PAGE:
Growth leaders are the unwitting caretakers of what may be their company’s most valuable asset: its customer data. For example, customer data assets in the airline industry – which include revenue management, frequent flyer, and customer engagement databases – account at times for 100% or more of an airline’s profitability and value. Yet they do not show up on any balance sheet or management report because these databases are regarded as “intangibles”  – just like R&D, “process know how”, and brand equity – by accountants and don’t get measured, reported, and managed as closely as physical assets like inventory or real estate – even though they are far larger and more strategic.  As evidence of this, both United Airlines and American Airlines recently secured multi-billion dollar loans by collateralizing their MileagePlus and AAdvantage customer loyalty programs, respectively. The third-party appraisals of their data suggest that it is worth two to three times more than the market value of the companies themselves. United’s customer data was valued at $20 billion while its market cap at the time was about $9 billion. Similarly, American’s data was valued at a minimum of $19.5 billion and up to a jaw-dropping $31.5 billion, whereas its own market cap was hovering at less than $8 billion. Unfortunately, most CEOs, CXOs, CIOs and their CFO counterparts don’t put a financial value on their customer data because nobody is responsible for the assets and accounting regulations and insurers say they don’t have to, according to Doug Laney, author of the book Infonomics.62

Customer engagement data like this has become a key strategic asset in every business because it creates the foundation of future growth, profitability, and competitive advantage. This data grows firm value by optimizing pricing, the probability of conversion, account priorities and the allocation of growth resources in every business in a 21st Century Commercial Model. So it has become very important for business leaders to recognize, measure, and manage them as a real asset – including insisting on a financially viable return on asset (ROA).

This ambiguity and lack of stewardship applies to all of the large commercial assets in the business – including the sales and marketing technology portfolio, brand equity, and the growing investments in owned digital channel infrastructure that displaced paid media in the marketing mix and became essential to competitive differentiation in B2B selling.

A second and related problem is that executives cannot agree on the causal chain of events that leads to revenue growth and the future cash flows that underlie firm value. This leads executives to have no financially valid way to make growth bets and tradeoffs and optimally allocate resources across growth alternatives. It also makes it difficult to build a business case and management consensus on the capabilities that can create the greatest value to the firm. For example, most business leaders pay lip service to the notion of being data driven, digital, agile, and customer-focused as a basis for competitive advantage. They understand these things are strategically important, but in most cases they lack a financially valid basis for evaluating and managing these strategic value drivers and a tangible set of corporate initiatives to exploit them in the marketplace. But academic research proves that these are the primary causal factors that determine the financial value of the enterprise.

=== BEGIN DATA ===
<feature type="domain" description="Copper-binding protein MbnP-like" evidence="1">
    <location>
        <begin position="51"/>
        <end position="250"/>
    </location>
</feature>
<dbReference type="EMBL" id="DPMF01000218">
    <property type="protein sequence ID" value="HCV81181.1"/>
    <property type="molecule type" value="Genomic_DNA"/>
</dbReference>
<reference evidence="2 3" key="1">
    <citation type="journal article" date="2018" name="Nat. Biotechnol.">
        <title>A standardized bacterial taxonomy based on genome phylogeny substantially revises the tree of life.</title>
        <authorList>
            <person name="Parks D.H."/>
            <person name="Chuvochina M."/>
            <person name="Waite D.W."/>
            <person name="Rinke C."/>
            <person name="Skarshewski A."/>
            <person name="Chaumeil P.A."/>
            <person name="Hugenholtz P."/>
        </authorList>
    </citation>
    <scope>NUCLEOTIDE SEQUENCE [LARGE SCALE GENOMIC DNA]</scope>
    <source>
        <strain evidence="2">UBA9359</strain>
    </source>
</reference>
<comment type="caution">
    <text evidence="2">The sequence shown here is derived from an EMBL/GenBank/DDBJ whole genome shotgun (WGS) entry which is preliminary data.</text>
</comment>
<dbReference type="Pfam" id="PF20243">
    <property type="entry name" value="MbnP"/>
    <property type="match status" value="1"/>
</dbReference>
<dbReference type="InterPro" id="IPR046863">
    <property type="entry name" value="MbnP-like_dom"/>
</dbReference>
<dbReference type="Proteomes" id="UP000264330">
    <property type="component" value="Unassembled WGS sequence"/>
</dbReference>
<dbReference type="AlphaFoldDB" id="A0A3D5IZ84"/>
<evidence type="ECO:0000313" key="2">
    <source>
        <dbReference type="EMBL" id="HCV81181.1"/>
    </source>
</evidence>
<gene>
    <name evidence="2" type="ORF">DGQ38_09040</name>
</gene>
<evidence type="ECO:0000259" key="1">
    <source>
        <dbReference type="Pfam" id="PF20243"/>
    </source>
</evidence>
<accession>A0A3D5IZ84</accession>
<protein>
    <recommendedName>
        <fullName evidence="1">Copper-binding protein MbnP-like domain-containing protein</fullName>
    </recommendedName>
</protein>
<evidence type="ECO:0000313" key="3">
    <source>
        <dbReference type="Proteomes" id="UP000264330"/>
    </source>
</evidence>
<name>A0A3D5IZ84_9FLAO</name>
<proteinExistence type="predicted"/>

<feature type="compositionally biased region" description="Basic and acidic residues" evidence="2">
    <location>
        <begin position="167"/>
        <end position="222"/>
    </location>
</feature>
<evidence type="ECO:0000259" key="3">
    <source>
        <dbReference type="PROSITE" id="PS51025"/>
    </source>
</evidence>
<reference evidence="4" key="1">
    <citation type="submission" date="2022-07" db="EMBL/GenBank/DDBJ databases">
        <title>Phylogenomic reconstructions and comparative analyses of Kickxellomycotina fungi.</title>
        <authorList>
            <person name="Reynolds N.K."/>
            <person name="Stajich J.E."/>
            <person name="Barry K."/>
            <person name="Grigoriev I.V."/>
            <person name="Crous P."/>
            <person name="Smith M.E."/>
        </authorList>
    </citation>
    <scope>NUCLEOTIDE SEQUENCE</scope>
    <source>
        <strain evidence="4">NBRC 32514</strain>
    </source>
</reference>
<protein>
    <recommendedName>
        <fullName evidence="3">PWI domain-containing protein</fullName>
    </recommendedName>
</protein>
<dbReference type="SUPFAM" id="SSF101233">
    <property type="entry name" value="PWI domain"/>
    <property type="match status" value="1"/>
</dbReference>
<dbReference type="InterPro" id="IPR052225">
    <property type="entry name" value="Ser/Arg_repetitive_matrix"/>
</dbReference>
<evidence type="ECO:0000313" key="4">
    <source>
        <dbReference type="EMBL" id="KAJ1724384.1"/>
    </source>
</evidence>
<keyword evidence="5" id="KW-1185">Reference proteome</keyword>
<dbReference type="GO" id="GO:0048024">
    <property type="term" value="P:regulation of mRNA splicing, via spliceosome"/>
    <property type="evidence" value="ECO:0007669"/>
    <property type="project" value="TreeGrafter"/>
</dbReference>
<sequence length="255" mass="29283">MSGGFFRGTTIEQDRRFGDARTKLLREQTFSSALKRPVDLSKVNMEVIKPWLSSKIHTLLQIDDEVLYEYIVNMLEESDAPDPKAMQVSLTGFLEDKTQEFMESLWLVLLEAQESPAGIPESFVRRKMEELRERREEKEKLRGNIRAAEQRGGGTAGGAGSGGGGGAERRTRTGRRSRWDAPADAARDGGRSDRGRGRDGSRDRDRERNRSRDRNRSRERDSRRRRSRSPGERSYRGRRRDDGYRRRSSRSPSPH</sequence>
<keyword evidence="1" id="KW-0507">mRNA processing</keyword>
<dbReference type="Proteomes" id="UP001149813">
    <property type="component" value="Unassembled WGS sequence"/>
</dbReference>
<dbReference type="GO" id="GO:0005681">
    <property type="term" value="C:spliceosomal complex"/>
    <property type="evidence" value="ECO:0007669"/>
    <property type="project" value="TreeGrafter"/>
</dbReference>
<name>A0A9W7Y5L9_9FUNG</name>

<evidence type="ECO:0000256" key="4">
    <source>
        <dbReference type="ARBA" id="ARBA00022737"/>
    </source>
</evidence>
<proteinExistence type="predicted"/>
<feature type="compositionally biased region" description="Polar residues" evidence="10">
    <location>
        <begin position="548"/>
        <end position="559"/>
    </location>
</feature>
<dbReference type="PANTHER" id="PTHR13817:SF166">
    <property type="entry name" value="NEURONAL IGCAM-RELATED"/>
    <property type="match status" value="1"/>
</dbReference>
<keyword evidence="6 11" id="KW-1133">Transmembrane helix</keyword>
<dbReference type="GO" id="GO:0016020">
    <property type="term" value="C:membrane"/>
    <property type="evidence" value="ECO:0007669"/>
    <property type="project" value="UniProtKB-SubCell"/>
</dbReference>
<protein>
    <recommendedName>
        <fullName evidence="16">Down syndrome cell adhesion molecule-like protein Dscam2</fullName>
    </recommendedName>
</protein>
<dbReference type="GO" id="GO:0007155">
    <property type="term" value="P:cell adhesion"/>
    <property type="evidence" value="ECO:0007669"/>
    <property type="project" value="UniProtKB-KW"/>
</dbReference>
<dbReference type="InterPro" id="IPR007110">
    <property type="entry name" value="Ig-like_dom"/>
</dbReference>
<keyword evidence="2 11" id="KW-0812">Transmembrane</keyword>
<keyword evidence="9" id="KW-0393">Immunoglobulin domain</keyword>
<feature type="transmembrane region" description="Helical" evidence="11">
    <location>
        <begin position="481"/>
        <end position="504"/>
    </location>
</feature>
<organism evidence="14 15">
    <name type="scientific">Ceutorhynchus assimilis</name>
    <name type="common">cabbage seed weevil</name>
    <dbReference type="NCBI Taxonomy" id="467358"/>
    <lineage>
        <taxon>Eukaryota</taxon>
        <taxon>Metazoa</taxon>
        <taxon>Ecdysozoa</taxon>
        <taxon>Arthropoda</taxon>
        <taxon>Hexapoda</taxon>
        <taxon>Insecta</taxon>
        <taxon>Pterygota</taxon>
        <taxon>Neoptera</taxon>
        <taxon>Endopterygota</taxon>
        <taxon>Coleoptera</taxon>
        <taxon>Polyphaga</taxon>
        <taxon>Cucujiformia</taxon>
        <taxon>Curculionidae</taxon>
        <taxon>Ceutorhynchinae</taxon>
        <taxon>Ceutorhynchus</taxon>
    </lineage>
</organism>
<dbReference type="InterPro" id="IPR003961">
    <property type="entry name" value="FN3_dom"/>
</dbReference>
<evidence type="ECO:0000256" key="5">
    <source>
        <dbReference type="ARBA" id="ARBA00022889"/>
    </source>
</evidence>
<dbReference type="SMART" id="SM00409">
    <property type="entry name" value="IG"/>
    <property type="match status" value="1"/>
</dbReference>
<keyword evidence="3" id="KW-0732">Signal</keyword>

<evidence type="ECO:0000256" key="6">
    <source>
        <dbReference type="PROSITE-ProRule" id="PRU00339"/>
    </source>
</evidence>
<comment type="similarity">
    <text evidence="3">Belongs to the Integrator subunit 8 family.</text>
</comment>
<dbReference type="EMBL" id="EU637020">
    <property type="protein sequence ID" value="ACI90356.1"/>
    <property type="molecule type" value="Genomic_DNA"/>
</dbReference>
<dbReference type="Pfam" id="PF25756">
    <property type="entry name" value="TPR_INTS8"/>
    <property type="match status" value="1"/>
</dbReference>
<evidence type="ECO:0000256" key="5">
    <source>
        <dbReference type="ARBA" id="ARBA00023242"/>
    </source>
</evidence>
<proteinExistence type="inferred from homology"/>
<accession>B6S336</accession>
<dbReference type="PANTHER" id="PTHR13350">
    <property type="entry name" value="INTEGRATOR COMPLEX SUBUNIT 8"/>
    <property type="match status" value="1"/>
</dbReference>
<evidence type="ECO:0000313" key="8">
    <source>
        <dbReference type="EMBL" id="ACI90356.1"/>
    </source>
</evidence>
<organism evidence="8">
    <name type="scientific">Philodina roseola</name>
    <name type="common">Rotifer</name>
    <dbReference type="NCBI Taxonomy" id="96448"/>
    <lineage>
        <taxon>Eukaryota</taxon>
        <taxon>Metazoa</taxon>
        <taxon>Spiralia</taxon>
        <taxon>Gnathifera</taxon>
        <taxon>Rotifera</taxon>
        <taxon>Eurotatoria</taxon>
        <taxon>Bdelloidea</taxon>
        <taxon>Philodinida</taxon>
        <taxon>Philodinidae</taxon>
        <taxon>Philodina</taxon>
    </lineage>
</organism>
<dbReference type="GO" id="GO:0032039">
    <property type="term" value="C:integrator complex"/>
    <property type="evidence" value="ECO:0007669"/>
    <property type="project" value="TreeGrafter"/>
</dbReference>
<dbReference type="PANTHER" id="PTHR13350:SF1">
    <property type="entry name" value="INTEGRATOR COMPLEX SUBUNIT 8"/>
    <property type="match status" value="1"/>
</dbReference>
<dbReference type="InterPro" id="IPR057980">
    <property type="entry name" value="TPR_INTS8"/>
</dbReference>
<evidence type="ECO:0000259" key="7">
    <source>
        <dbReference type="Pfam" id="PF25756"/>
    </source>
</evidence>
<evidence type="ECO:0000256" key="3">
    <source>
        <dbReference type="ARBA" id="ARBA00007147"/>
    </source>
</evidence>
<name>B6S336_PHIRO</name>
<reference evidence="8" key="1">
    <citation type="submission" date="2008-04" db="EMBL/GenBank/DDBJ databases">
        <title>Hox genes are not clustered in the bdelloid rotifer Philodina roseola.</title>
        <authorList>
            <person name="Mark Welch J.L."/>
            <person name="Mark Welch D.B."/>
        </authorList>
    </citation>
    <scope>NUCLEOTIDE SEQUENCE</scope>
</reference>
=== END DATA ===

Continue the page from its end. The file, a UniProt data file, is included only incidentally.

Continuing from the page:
A big reason corporate leadership struggles with the long-term growth formula is they can rarely agree on the big questions underlying their growth strategy such as the math of growth, the value and importance of growth assets, and a valid economic formula to guide growth investment. “With all the focus on advanced analytics and data-driven marketing, not much progress has been made on understanding the fundamental math of growth in a business,” reports Professor Dominique Hanssens of the UCLA Anderson School of Management and author of the book The Long Term Impact of Marketing. “In my experience, executive teams that make the big growth bets often lack consensus and alignment on fundamentals like the true cost of customer acquisition, the right balance of customer acquisition relative to customer retention, and the financial contribution of the brand to the business.”

Academic and commercial research have made it overwhelmingly clear that growth is a “team sport” and that there is a causal relationship between organizational competence in analytics, marketing, information sharing, agility, and cross-functional collaboration with enterprise value. This research shows that a 10% increase in organizational competence will drive on average a 5.5% increase in stock price.7  An analysis of 380 CMOs by Forbes found that organizations investing in data-driven measurement processes, competencies and systems were achieving significantly higher levels of marketing effectiveness and business outcomes – achieving 5% better returns on marketing investments and more than 7% higher levels of growth performance.7  The analysis revealed that these high-performing marketers – who were exceeding growth goals by over 25% – were significantly more data-driven in their approach to measuring, optimizing, and reallocating their offline and online sales and marketing investments.